The Mishkan was an amazing edifice. It commanded awe, and Hashem’s presence dwelled amongst our nation.
Alas today we are without the Mishkan and without the Bet Hamikdash. Nevertheless our Sages have taught us that there are many hints throughout our Parasha as to how we can experience the Mishkan and its deeper effect, even in our generation.
Our Parasha deals with the final building of the Mishkan. After each item of the Mishkan was constructed the Torah repeatedly states that it was done “as G-d commanded Moshe”.
The Ba’al HaTurim (40:33) explains that this was a reward for Moshe. When the Jewish people had sinned at the Golden Calf, Moshe pleaded with Hashem for forgiveness. He went as far as to say to Hashem that if you do not wish to forgive them, then “please erase me from your book”. Out of reward for Moshe’s selflessness and heroic defence of our nation, Hashem in this week’s Parasha constantly repeats Moshe’s name.
The Ba’al HaTurim notes further that the phrase “as G-d commanded Moshe” appears eighteen times in this portion, corresponding to the eighteen blessings of the weekday Amidah. (The phrase, “as G-d commanded, so they did” appears once and corresponds to the additional nineteenth blessing against heretics.)
How are these three ideas – Moshe’s pleading, the Amidah, and the construction of the Mishkan – related?
The Gemara Berachot (28b) asks – what do the eighteen blessings of the Amidahh correspond to? Several answers are given: Rabbi Hillel son of Rabbi Shmuel says they correspond to the eighteen times G-d’s name is mentioned in Havu LaHashem B’nei Eilim (Tehilim 29). Rav Yosef says that they are in place of the eighteen times G-d’s name is mentioned in the Shema and Rav Tanchum says in the name of Rabbi Yehoshua ben Levi that they correspond to the eighteen vertebrae in the spine.
The Shema portrays the basis of our faith in One G-d.
Mizmor Havu LaHashem, portrays G-d’s Might.
Both mention Hashem’s Name 18 times, and we can understand why our Sages would wish us to replicate that in the 18 Berachot of the Amidah.
(We find a similar idea from the Chidushai HaRim who states that there were 100 Adanim used as the foundation blocks of the Mishkan. He states that these hint to the 100 Berachot that a person should say every day. Just like the Adanim were the foundation of the Mishkan, so too our Brachot are the foundation of Kedushat Yisrael.
Aden is from the Lashon of Adnut or Master, which is the way we refer to Hashem’s name. Our one hundred daily Brachot serve as a reminder that Hashem is our Master. That they serve as the foundation of the Mishkan that each Jew builds for Hashem’s Shechina in his heart.)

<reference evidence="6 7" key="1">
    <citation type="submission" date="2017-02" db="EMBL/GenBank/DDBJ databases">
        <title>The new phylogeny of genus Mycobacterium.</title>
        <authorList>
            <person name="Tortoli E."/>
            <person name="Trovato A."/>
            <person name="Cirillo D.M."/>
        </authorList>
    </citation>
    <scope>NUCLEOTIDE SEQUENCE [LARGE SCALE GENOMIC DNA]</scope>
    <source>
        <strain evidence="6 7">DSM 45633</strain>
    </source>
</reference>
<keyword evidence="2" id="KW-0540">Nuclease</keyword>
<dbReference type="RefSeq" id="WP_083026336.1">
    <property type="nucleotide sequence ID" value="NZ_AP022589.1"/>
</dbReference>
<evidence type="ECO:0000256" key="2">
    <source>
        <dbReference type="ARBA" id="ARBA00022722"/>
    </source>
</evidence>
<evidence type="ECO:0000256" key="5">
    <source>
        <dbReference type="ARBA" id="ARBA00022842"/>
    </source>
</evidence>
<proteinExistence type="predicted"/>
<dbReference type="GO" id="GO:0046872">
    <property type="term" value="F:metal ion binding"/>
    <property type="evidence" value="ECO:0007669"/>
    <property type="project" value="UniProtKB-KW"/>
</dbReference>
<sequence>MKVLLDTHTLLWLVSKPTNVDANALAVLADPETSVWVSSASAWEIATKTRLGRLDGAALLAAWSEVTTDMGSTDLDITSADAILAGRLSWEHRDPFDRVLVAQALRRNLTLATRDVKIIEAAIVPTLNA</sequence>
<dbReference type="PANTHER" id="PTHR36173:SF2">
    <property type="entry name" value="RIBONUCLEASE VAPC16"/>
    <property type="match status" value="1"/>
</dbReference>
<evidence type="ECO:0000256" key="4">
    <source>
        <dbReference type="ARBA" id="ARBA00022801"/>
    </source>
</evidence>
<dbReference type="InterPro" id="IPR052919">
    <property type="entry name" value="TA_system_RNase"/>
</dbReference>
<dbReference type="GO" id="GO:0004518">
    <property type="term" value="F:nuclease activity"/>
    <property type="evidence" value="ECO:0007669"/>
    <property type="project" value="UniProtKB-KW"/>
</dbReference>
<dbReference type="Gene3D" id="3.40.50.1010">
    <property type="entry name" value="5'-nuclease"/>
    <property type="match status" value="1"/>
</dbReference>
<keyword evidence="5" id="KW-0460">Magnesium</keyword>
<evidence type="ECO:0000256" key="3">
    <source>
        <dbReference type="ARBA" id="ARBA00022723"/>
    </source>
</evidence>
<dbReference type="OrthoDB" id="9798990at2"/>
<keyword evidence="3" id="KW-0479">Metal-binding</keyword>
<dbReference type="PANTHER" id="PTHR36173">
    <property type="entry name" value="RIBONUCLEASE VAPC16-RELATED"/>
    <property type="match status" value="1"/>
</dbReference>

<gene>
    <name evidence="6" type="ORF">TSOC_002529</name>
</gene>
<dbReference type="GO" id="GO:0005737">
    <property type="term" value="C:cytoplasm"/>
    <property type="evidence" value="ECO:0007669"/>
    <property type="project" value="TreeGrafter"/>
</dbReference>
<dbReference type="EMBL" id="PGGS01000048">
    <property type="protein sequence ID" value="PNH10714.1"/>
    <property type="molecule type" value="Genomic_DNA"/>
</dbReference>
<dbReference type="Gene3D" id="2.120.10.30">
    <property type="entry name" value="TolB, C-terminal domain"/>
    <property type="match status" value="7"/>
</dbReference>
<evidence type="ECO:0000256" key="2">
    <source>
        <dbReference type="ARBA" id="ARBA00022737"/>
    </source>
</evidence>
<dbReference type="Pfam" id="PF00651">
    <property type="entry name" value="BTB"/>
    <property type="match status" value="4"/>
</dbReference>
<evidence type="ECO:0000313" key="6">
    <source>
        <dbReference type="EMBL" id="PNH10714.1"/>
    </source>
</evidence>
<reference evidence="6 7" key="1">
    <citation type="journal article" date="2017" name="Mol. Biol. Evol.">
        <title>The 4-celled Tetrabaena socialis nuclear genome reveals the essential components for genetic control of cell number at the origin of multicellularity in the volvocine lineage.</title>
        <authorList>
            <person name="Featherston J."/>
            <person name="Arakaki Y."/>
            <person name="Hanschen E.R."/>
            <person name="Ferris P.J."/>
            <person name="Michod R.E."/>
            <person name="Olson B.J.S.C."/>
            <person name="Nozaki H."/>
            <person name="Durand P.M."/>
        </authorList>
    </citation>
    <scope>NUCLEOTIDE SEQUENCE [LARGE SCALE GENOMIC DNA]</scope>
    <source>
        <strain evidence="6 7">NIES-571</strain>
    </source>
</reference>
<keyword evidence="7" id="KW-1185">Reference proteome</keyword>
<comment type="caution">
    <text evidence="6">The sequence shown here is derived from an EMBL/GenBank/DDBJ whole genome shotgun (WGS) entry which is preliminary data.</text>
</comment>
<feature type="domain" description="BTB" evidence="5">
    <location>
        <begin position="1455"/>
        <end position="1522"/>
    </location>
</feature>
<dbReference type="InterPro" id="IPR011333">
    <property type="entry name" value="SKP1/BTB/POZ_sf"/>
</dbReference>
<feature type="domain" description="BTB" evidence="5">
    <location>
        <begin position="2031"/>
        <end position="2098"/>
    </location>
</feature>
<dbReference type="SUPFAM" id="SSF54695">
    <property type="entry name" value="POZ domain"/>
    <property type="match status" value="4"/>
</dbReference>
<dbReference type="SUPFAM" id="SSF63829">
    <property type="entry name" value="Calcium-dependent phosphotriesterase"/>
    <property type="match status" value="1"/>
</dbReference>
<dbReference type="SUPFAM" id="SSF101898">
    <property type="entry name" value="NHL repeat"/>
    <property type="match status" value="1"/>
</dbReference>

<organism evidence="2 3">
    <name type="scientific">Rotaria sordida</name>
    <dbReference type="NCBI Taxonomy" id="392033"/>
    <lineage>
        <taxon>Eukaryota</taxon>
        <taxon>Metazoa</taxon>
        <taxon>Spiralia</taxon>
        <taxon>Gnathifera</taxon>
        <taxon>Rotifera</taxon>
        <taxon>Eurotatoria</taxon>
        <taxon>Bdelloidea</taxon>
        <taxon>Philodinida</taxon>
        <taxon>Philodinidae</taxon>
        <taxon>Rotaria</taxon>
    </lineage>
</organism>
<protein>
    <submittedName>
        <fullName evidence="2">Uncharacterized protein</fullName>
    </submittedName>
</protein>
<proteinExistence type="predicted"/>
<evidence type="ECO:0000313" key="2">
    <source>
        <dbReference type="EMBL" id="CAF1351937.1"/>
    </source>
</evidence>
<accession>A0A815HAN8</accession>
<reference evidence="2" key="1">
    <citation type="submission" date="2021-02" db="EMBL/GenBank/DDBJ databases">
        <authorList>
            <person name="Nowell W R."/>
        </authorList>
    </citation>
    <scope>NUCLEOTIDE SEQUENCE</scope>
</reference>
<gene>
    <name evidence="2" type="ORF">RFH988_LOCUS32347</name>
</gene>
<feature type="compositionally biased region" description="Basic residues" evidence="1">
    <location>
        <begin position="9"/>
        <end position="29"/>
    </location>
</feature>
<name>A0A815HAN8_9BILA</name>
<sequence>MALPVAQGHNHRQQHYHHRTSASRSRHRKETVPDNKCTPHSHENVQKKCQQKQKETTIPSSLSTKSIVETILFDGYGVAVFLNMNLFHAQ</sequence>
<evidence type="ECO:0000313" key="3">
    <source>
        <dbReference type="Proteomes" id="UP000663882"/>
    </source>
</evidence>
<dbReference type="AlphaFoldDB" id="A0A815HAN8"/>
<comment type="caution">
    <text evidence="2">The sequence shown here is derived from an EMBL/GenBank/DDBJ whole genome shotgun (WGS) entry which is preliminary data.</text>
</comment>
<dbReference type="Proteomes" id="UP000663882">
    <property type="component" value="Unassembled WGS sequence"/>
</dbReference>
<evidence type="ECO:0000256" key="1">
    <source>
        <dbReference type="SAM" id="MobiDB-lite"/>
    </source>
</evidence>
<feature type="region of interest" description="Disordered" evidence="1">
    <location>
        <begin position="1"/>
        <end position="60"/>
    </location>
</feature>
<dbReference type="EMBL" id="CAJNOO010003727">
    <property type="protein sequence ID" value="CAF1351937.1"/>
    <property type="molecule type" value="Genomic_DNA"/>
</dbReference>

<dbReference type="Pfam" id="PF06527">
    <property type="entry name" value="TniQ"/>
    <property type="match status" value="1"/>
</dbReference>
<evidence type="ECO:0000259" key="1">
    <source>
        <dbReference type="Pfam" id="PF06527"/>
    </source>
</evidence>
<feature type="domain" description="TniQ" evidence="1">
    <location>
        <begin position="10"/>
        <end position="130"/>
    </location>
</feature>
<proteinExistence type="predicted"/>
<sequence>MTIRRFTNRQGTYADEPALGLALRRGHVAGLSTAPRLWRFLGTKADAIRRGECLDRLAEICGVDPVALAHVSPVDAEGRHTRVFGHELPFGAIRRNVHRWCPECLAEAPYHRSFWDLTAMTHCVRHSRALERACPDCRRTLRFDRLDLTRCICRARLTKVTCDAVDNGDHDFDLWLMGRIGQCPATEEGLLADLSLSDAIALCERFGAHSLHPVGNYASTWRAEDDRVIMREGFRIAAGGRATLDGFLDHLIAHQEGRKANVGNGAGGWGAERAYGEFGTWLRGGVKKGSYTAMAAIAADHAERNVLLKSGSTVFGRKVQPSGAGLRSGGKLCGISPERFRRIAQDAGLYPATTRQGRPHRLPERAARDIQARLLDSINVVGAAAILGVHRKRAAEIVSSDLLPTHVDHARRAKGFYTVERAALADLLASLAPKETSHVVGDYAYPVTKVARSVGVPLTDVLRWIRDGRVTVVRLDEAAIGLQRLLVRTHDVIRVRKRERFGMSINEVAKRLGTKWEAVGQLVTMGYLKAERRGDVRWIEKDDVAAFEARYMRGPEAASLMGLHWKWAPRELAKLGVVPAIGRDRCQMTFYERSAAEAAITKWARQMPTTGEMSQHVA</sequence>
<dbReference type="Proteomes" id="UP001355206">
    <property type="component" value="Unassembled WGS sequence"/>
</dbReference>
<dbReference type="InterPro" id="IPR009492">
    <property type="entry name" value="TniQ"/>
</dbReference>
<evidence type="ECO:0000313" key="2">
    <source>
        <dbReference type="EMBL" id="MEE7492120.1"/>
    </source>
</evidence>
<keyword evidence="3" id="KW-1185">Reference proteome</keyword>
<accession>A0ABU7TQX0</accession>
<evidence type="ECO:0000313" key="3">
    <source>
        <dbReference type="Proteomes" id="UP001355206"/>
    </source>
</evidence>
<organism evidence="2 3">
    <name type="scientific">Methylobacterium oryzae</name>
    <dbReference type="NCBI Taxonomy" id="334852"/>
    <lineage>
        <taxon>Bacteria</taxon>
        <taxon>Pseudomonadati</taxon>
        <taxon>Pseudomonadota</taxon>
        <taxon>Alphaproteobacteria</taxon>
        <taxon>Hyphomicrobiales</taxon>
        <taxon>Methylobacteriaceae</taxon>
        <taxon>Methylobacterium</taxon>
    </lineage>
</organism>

But what is the connection between the Amidah and the spine?
The Gemara hints at the answer to this with another statement of Rav Tanchum in the name of Rabbi Yehoshua ben Levi; one should bow during the Amidah to the extent that the vertebrae stick out. Rav Tanchum explains that the essence of the Amidah is subjugation to G-d’s will, evidenced through bowing.
This self-nullification in the presence of G-d is what Moshe did on Har Sinai. After the sin of the Calf, Moshe was prepared to sacrifice himself in order to save the nation. The Rashbam (32:32) explains that “erase me from Your book” refers to the book of life. Moshe was prepared to give up his role in this world and the next in order to save the nation. This is the ultimate in subjugation and humility. Moshe felt that he did not deserve any merit in his own right, but that his only value was as the leader of the people. Therefore if they were to be wiped out, he would forfeit his share of both worlds.
The construction of the Mishkan involved months of skilled and difficult work. Though everyone brought donations for the Mishkan, only a few people had the requisite skills to fashion the materials according to the Divine blueprints. Eventually, when Moshe assembled everything and the nation saw the beauty of the structure, with its gold silver and precious gems along with colourful woven tapestries, it would have been natural for those involved in the construction to take a certain satisfaction and pride in their work.
However, this would have negated everything that the Mishkan represented. How can a human being use their body, which is a gift from G-d, to fashion the materials which were created by G-d, according to a plan given by G-d – take any personal pride in their accomplishments?
This is similar to the statement in Pirkei Avot (2; 9), “If you have learnt much Torah, do not claim credit for yourself, since you were created for this very purpose”.
The Hebrew word for command – Tsavot, is similar to the word Tsevet – connected, for through the commandments we connect to Hashem.
The Torah repeats the phrase, “as G-d commanded Moshe” eighteen times, to show that the Mishkan was constructed with the same selflessness which Moshe embodied. The only purpose was to fulfil the will of G-d.
That intention, together with the enthusiasm to fulfil Hashem’s Will, enabled the Shechina to dwell amongst our people.
Similarly, in prayer, we show our faith in Hashem (similar to Shema), our belief in His Might (similar to Mizmor Havu) and our commitment to serving Him, selflessly as Moshe did.
Today we might not have the Mishkan or Bet Hamikdash, but Hashem has promised us Bechol Makom – in any place that we mention His Name, He will come and bless us. When we pray with the right intention, in the right manner, the Shechina will dwell with us.